By Professor Robert Miller (University of South Dakota, Knudson School of Law)
The rise of convertible debtor-in-possession (“DIP”) financing is symptomatic of a paradigm shift in the control of large bankruptcy cases. During the prior era of lender control, distressed investors used DIP financing to shape the trajectory of bankruptcy cases and extract monopolistic rents at the expense of other constituencies. Enter the original loan-to-own: a common strategy commenced with a DIP loan, continued with the lender serving as the stalking horse purchaser, and culminated with a purchase of the debtor’s assets.
Private equity sponsors (“Sponsors”) and other sophisticated insiders are usurping control of bankruptcy cases by issuing DIP financing. Convertible DIP financing (loan-to-own 2.0) is a byproduct. The lender control era shifted the baseline for DIP financing in favor of lenders at the expense of the estate. When Sponsors propose DIP financing, they can exceed lenders’ gains by leveraging their command over management, an influence unavailable to a third-party lender. Not only do Sponsors have access to inside information, but they can trust management to direct the bankruptcy case to best serve their interests. This combination sets the stage for Sponsors proposing convertible DIP financing. They have the deepest insight into what the debtor will be worth and the power to shape the outcome of the case to maximize the return on their conversion. This time lag between proposing DIP financing and the conversion to equity on the plan effective date would be troubling for an outsider. Not so for a Sponsor with a tight rein over management.
Convertible DIP financing provides a windfall for Sponsors. It locks up a discounted stake in reorganized equity early in the case, thereby precluding a subsequent fair and equitable allocation under a chapter 11 plan. The conversion discount is not tested by the market in the context of a plan of reorganization like exit financing; it is established at the outset of the case when the Sponsors’ leverage as the proposed DIP lender is at its zenith.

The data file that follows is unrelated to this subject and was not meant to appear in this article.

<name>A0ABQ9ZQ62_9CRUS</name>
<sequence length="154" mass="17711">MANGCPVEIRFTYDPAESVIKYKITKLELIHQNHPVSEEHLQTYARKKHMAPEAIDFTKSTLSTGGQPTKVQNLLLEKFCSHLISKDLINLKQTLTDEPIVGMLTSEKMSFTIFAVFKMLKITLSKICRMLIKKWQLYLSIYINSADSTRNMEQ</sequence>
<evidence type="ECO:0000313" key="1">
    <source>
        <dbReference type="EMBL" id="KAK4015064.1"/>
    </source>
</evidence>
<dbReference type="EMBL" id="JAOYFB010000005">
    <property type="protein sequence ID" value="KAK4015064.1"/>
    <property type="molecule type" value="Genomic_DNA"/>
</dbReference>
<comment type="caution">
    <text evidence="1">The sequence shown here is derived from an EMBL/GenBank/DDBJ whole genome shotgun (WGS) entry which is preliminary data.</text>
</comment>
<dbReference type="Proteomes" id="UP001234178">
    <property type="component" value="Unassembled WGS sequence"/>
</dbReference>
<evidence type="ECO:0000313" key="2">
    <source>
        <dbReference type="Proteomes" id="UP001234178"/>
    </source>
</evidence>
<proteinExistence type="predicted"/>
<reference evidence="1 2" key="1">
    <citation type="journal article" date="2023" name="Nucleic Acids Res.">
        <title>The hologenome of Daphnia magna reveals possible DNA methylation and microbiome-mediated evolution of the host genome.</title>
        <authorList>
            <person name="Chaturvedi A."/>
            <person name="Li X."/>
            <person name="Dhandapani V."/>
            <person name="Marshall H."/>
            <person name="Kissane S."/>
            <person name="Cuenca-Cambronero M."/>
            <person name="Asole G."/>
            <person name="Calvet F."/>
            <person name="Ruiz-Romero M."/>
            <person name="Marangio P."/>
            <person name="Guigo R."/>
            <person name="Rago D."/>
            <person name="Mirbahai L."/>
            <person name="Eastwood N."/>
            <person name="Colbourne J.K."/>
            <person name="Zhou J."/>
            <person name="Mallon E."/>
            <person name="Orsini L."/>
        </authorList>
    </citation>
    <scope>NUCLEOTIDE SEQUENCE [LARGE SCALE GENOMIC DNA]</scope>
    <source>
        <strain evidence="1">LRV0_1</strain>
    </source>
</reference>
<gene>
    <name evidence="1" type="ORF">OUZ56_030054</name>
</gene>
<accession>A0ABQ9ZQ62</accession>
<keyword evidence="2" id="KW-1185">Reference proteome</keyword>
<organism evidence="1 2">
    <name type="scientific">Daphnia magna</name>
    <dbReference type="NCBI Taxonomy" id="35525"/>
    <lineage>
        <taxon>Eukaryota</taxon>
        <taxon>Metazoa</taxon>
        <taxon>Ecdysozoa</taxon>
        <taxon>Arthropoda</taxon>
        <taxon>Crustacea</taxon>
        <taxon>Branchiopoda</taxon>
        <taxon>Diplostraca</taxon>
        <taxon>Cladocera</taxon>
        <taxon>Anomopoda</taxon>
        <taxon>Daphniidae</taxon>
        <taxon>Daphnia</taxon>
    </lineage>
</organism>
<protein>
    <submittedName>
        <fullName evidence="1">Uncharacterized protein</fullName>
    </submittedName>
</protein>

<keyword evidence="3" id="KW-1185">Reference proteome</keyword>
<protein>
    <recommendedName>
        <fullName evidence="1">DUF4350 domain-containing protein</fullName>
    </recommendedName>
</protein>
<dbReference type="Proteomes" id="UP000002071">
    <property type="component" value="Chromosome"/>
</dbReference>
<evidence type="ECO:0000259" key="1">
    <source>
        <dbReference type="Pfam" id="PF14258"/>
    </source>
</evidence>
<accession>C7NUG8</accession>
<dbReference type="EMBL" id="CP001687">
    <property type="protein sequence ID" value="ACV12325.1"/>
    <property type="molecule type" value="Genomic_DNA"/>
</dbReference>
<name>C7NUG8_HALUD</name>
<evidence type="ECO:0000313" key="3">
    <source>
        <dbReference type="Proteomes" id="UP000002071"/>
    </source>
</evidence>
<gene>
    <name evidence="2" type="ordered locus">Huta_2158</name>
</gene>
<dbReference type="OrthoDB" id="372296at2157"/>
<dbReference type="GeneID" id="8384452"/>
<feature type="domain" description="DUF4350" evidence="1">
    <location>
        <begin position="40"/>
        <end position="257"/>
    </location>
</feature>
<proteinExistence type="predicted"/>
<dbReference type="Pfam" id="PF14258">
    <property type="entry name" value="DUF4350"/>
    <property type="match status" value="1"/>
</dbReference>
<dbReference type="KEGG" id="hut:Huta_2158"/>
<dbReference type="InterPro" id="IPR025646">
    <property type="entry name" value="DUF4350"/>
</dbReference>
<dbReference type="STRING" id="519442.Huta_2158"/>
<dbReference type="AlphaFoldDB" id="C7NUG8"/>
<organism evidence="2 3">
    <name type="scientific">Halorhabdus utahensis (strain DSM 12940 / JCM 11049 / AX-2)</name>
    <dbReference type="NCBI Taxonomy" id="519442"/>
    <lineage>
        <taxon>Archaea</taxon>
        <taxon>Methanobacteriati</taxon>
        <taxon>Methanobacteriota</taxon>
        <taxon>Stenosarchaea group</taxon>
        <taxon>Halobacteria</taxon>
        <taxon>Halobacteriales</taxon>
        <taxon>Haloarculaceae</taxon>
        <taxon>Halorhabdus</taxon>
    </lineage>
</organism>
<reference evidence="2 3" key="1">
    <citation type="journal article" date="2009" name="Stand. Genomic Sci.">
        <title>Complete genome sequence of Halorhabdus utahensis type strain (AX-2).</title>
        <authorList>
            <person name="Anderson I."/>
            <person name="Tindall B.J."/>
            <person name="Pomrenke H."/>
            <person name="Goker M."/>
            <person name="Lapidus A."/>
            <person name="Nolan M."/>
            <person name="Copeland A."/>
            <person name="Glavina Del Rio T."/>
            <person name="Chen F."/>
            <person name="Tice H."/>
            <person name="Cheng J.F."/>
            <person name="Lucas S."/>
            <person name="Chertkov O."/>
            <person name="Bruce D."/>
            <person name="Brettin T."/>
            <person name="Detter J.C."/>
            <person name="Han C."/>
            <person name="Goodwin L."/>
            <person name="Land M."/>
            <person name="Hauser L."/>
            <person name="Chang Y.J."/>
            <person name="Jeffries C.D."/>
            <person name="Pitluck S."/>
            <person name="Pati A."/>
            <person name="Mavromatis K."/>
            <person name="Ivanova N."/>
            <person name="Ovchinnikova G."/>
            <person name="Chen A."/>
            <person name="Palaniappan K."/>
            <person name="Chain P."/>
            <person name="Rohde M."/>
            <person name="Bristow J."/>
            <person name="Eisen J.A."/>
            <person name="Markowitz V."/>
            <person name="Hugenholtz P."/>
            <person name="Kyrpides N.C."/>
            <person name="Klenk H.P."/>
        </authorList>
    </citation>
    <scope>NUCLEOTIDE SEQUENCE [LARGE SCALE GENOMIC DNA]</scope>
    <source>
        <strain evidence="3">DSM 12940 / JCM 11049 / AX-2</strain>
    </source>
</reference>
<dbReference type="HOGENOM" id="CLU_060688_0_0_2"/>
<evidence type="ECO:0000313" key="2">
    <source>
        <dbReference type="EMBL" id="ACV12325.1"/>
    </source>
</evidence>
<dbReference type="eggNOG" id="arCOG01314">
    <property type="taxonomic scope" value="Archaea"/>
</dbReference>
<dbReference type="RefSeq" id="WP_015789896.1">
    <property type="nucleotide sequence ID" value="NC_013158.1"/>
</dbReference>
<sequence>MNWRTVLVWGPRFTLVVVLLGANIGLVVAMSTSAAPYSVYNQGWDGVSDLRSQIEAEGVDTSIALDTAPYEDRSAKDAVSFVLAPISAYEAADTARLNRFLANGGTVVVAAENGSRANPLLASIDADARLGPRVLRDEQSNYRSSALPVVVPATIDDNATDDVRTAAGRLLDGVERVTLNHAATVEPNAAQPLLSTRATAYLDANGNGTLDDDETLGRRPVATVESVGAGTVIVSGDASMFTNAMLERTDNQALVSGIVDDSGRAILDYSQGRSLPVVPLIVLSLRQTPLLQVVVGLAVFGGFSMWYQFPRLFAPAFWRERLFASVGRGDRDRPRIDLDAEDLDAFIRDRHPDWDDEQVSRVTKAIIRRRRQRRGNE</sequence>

This article situates convertible DIP financing within the new era of Sponsor control and explains how its distortion of valuation violates Supreme Court precedent. Sponsors’ prowess altered the baseline for DIP financing, but loan-to-own 2.0 goes too far, both normatively and legally. The Bankruptcy Code incorporates the Supreme Court common law requirement for an informed valuation prior to the grant of reorganized equity. Convertible DIP financing is authorized at the outset of bankruptcy case, too early for an informed valuation of the debtor. Reflecting Sponsor control, the valuation used to compute the conversion is a lowball guesstimate designed to augment the Sponsor’s returns at the expense of other stakeholders. Absent an informed valuation, convertible DIP financing should not be authorized.
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